A single compressor 62, single condenser 66 and a single fan 70 comprise a single, refrigeration system 60, and are depicted as being located along the right-hand side of the stacked tiers A-D, but nevertheless within the right-hand side panel 35 of the cabinet 10A. U-shaped, heat-exchanging evaporator coils 68 are mechanically attached to the outside or the "underside" of the tray-receiving members 50 in each tier A-D. The coils 68, which are typically made from copper or aluminum, are considered to be located outside or beneath the tray-receiving members 50 but "inside" the cabinet.

FIG. 2B is a perspective view of one tray-receiving member 50. It shows the evaporator coil 68 being generally U-shaped and conforming to the shape of the tray-receiving member 50, which enables the evaporator coil 68 to be thermally coupled to both the bottom 84 and sides 88 of the tray-receiving member 50. The coil 68 is attached to the underside of a tray-receiving member 50 by one or more of a thermally-conductive adhesive, welding, and/or brackets attached to the tray-receiving member 50 using screws, rivets or welding. In an alternate embodiment, the boustrophedonic evaporator coil 68 does not extend up the side walls 88 of the tray-receiving member 50 but is instead sized, shaped and arranged to be attached to only the underside of the bottom 84 of a U-shaped member 50. Heat energy in the side walls 88 is conducted downwardly into the refrigerated bottom 84.

Attaching the evaporator coil 68 to a tray-receiving member 50 thermally couples the heat-exchanging evaporator coil 68 to the tray-receiving member 50 and vice-versa. For clarity and claim construction purposes, the evaporator coil 68, the working fluid, as well as the entire refrigeration system 60, are all considered herein to be heat-absorbing refrigeration elements, since each of them is in either direct or indirect thermal communication with a corresponding tray-receiving member 50, and, each of them functions to remove or absorb heat energy from a tray-receiving member 50 and food items therein.

In one embodiment of the cabinet 10A, multiple, heat-exchanging evaporator coils 68 are connected in series to each other and a single compressor and condenser mounted substantially as shown in FIG. 2A. In such an embodiment, each evaporator coil 68 is mechanically attached to (and thermally coupled to) a corresponding tray-receiving member 50, in a corresponding tier. Unfortunately, in such an embodiment, effectuating different temperatures of different tray-receiving members 50 is problematic. In a cabinet 10A that uses a liquid-phase/vapor-phase refrigeration system one method of effectuating different temperatures in different tray-receiving members 50 refrigerates the tray-receiving members 50 but then adds heat to a tray-receiving member 50 using an electrically-resistive wire thermally coupled to the tray-receiving members 50.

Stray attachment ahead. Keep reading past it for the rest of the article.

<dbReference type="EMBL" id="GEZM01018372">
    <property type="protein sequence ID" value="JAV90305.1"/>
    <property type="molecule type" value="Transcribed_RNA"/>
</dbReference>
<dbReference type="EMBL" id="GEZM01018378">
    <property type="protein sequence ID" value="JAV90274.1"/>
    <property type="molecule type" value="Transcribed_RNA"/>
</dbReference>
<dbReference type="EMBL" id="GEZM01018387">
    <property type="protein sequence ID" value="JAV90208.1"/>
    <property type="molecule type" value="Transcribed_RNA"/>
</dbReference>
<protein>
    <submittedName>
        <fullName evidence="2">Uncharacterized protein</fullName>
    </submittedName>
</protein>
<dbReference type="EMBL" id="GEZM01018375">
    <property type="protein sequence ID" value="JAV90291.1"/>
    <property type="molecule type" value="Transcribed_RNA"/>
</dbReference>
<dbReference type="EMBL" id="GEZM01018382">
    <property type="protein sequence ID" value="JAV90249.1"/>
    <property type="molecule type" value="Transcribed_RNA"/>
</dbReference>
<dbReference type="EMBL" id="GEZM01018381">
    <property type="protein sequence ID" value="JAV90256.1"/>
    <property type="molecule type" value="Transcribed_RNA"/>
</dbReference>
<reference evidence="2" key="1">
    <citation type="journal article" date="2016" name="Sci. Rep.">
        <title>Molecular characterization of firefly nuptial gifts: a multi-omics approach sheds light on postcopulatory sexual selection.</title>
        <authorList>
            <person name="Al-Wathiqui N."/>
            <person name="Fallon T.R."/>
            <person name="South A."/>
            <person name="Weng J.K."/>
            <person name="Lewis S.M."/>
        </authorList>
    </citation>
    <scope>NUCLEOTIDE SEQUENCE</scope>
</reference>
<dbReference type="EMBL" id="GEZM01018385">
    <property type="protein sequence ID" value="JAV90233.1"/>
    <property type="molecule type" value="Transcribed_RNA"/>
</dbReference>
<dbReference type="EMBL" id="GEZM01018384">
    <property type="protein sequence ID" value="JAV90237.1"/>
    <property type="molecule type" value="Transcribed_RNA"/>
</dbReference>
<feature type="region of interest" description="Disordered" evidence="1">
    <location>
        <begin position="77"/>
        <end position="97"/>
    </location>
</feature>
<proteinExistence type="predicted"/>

In a cabinet that uses a liquid-phase/vapor-phase refrigeration system, a preferred way of providing independent temperature control of different tray-receiving member 50 is use a plurality of gas refrigeration systems 60 in each cabinet 10A. Components that include a compressor, condenser and expansion valve for small, conventional refrigeration systems 60 are readily provided along one or both sides of the tiers, above the top tier and/or below the lowest tier with each gas refrigeration system 60 being connected to a corresponding single evaporator coil 68 that is mechanically attached to and therefore in thermal communication with, a single, corresponding tray-receiving member 50. In such an alternate embodiment, one or more different tray-receiving members can be kept at a particular temperature by controlling the corresponding refrigeration system 60. Such an embodiment facilitates the temperature control of individual tray-receiving members 50, adds some functional redundancy to the cabinet 10A, and increases the overall heat absorption capacity of the cabinet 10A, but at the expense of additional manufacturing cost and complexity.